Ebola remains an international health emergency, WHO warnsBMJ 2015; 350 doi: https://doi.org/10.1136/bmj.h1997 (Published 14 April 2015) Cite this as: BMJ 2015;350:h1997
Despite a significant fall in cases of Ebola virus disease in west Africa the outbreak remains a public health emergency of international concern, the World Health Organization has said.
The emergency committee convened by WHO under the International Health Regulations met on 9 April and agreed that, while the risk of international spread of the disease seems to have reduced, the outbreak still poses a threat and that Sierra Leone, Guinea, and Liberia must continue to screen travellers as they leave. Countries that border the three worst affected countries must also continue active surveillance for the disease, it added, particularly in the border areas.
The emergency committee also highlighted inappropriate health measures introduced by some countries that go beyond WHO’s temporary recommendations. These included the quarantine of returning travellers, refusal of entry, cancellation of flights, and border closures, which “negatively impact both the response and recovery efforts.” About 40 countries have implemented additional measures, and some airlines are still refusing to fly to west Africa.
The latest data, published on 10 April, showed a total of 25 556 cases in the three worst affected countries, including 10 587 deaths. However, in the seven days to 5 April just 30 new cases of the disease were reported, compared with 82 confirmed cases the previous week and 79 the week before that. The data also showed that Guinea reported 21 of these cases, Sierra Leone reported nine, and Liberia reported none.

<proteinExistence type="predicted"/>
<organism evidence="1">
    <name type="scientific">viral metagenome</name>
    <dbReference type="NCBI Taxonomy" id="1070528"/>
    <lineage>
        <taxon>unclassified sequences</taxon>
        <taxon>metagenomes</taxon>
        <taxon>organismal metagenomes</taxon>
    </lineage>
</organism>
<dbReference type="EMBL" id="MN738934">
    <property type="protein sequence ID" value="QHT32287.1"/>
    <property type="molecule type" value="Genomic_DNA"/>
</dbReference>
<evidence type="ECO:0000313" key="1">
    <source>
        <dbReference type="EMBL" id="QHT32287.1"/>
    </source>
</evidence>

Bruce Aylward, WHO assistant director general for emergencies, told a press briefing that the fall in cases was an “extremely important development.” Sierra Leone has seen a drop in the number of cases for the fifth week in a row, and Liberia has reported no new cases for the second week in a row.
Aylward said that this decrease was genuine despite a similar drop at the beginning of the year that was followed by a small rise in February and March. “Everyone who follows Ebola is aware of the bumpy road we keep talking about—is this just a pothole in the road or is this a real decline? This reflects real progress,” he said.
He added that all aspects of the control programme, in terms of contact tracing, case finding, and community awareness, were getting tighter. The three day lockdown in Sierra Leone from 27 to 29 March had shown this, he said. “What [Sierra Leone] saw was almost a doubling of the number of alerts and suspected cases. Despite all that additional sensitivity in the surveillance system they saw the number of cases drop from around 21 to nine cases,” said Aylward.
However, he said that public health officials were still concerned that people were dying from Ebola in the community rather than in treatment centres, thus exposing their relatives to the disease. Three such deaths occurred in Sierra Leone and seven in Guinea at the beginning of this month. Aylward said concerns remained that 50% of new cases were among people unknown to authorities rather than among those whose names were on contact lists.
“Ebola is very much a local disease and a disease of individuals, and it’s only when you get down to the level of the individual that you really are on track to getting this thing stopped,” he said.
Cite this as: BMJ 2015;350:h1997